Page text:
Like the article of faith says, we are baptized for the remission of sins.  When you’re baptized, you become clean.  Heavenly Father forgives everything you have done wrong, and it is as though they never happened.  Like when you take a bath after playing in the mud, baptism takes all the bad things you’ve done and washes them away.

When you are baptized, you also make a covenant, or a promise, with God. You promise to take upon you the name of Jesus Christ, always remember Him, keep His commandments, and serve Him to the end.  This means that no matter where you are–at church, at school, at work, or at home, you try your best to remember Christ and follow his example by acting the way he would act and by doing what he would do.  If we keep our promise, God promises to bless us in return.  We are blessed with the right to the constant companionship of the Holy Ghost and with the ability to repent and return to live with Him someday.

In sum, when we are baptized we become official members of Christ’s Church, our sins are washed away, and we receive the gift of the Holy Ghost.  Every week when we partake of the sacrament, we renew these covenants and promises.  Every Sunday we have the opportunity to have our sins washed away and be blessed once more as we try our best to keep the commandments and follow Christ’s example.

A few years ago, President Uchtdorf, the second counselor to the prophet of our Church, gave a talk where he compared our lives to a Fairy Tale.  The words “Once Upon a Time” are used to begin almost all fairy tales.  Baptism is that “Once Upon a Time,” which begins our quest to return to our Heavenly Father.  Every person’s path will be filled with the “dragons” of trials and temptation., but we can also find Fairy Godmothers in the righteous leaders and teachers around us that help guide us along the way.

If we make a mistake, we can repent and become pure just like we are when we first enter the baptismal gate.  As we continue to choose the right by keeping the commandments and doing as Christ would do, we come closer to Him, and come closer to returning to our Father in Heaven and living Happily Ever After.

Choosing Charity

One of the most common reasons I’ve heard from people who lack faith in God is the amount of evil there is in the world.  Why would a God who loves his children allow such tragedy to happen to them?  Life is a test.  What happens to us is a result of our decisions, and the decisions of others.  If God stopped us every time we were about to make a bad decision we would never learn from our mistakes.  If nothing tragic ever happened to us or anyone we knew, we would never have the opportunity to feel compassion, to reach out and to be charitable.

Alissa Parker, the mother of Sandy Hook victim Emile Parker understood this principle.  After her daughter’s death, she was consumed with the pain of the loss of her child.  However, as others reached out to help the family, Alissa felt a change of heart.  She felt the goodness, the selflessness of her lost daughter in the charitable acts of these people she barely knew (having just moved to the area recently before the accident).  I’ve seen this charity, this love, in my own life.  In the chaos surrounding natural disasters and other tragedies, I have witnessed people rally to help others.  The small arguments between people are forgotten as they gather to do good.  Disasters such as these, as horrific as they are, allow us to humble ourselves and reach out in love to one another, as Christ reached out to those in need in his time on Earth.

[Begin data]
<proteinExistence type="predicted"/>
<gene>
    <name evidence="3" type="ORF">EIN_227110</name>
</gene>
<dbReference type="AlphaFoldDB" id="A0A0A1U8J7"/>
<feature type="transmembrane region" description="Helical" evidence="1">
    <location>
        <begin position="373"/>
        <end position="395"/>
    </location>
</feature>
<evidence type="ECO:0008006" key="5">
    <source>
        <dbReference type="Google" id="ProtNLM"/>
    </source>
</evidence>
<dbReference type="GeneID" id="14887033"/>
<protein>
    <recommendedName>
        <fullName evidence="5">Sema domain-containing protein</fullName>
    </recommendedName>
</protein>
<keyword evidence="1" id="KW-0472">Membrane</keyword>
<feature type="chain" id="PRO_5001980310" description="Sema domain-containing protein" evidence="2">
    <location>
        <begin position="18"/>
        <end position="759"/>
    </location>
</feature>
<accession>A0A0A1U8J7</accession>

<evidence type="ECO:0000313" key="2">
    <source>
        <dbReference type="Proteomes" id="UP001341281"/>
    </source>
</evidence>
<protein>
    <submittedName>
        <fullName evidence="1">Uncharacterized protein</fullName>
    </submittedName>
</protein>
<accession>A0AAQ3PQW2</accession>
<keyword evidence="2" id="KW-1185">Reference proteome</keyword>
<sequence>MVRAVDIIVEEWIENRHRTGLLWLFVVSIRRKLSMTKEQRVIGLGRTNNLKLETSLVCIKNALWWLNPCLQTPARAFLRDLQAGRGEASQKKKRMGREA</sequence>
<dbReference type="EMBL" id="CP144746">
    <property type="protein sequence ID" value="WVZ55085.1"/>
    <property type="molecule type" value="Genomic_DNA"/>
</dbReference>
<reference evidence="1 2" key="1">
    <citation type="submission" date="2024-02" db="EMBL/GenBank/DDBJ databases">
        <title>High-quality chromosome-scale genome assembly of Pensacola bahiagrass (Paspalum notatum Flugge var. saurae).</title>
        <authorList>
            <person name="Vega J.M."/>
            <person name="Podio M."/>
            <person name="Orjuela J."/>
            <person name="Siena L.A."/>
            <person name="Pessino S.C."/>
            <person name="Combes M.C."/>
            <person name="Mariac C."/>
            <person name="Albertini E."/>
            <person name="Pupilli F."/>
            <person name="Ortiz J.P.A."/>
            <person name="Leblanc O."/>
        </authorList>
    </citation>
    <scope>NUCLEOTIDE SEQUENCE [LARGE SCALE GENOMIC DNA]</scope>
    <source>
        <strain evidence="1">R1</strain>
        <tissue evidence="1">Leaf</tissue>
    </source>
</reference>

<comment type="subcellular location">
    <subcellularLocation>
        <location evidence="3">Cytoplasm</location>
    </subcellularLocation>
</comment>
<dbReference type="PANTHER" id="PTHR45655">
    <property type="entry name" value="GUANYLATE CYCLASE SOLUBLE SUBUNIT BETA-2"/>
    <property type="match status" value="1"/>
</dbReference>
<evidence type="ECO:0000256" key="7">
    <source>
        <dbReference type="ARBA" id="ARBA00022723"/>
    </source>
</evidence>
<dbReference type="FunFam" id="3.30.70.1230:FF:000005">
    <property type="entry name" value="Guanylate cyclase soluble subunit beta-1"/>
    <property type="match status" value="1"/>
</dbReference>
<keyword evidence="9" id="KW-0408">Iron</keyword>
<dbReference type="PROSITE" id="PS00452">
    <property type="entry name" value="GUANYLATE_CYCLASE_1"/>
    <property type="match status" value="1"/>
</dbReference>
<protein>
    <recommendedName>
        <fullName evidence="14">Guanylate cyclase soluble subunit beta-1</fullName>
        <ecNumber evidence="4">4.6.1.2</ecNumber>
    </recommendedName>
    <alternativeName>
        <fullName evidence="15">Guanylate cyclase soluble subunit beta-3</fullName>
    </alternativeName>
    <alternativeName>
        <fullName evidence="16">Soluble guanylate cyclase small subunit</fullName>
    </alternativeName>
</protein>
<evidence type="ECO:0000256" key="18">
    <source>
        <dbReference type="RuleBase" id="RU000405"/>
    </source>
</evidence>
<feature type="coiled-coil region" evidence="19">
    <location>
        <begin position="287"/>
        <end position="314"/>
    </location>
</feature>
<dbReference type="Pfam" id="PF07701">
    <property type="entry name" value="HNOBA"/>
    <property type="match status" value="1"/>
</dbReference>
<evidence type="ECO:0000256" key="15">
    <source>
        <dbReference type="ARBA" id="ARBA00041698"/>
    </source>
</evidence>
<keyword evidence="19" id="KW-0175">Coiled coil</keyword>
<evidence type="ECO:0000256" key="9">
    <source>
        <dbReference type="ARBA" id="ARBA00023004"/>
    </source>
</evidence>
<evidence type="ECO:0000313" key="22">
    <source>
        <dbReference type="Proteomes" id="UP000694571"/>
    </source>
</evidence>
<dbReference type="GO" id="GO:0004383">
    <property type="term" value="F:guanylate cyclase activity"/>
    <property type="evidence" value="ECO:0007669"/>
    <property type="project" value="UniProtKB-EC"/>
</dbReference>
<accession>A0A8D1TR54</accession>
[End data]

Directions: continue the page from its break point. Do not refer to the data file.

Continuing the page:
God could have stopped the Sandy Hook Gunman, but that would not have allowed him to choose.  This agency is central to the Creator’s plan of happiness for us.  It is what allows us to make our own decisions, right or wrong, and learn from them.  It allows us to repent and return to him if we do make a wrong choice.  When we choose what’s right, when we choose to help others, when we choose to forgive, when we choose to love, we come closer to Christ.  It is through us that God helps others, if we choose to follow his teachings.

Why we call God our “Heavenly Father”

First Vision_660x330_scaled_cropp

A depiction of the vision the Prophet Joseph Smith had of Heavenly Father and Jesus Christ

Depending on what time, religion, or book you study, you may learn a different name for “God” from each of them.  While Latter-Day Saints (or Mormons) also use commonly used terms such as “God” and “Lord”, probably the most common way we refer to our Creator is “Heavenly Father”.  This one title alone contains some pretty significant information and insight into our beliefs.  This name is not only unique to our church, but it also helps to explain our views in various ways.

First of all, the title “Heavenly Father” shows how we view God, and ourselves.  One of the first songs the children of our church learn is I am a Child of God.  We believe that we are literal sons and daughters of God and that we are created in his image.  God does not have to be an abstract being, impossible to comprehend; he is our father, and we are his children.  He has a body of flesh and bones, just as we do.  The main purpose of our journey here on earth is to become more like Him, and a big part of that is receiving a body.   When we view God as our Heavenly Father, it is easier to develop an intimate relationship with Him.  Through personal prayer and scripture study, we can communicate with our Heavenly Father and grow closer to Him while still on Earth.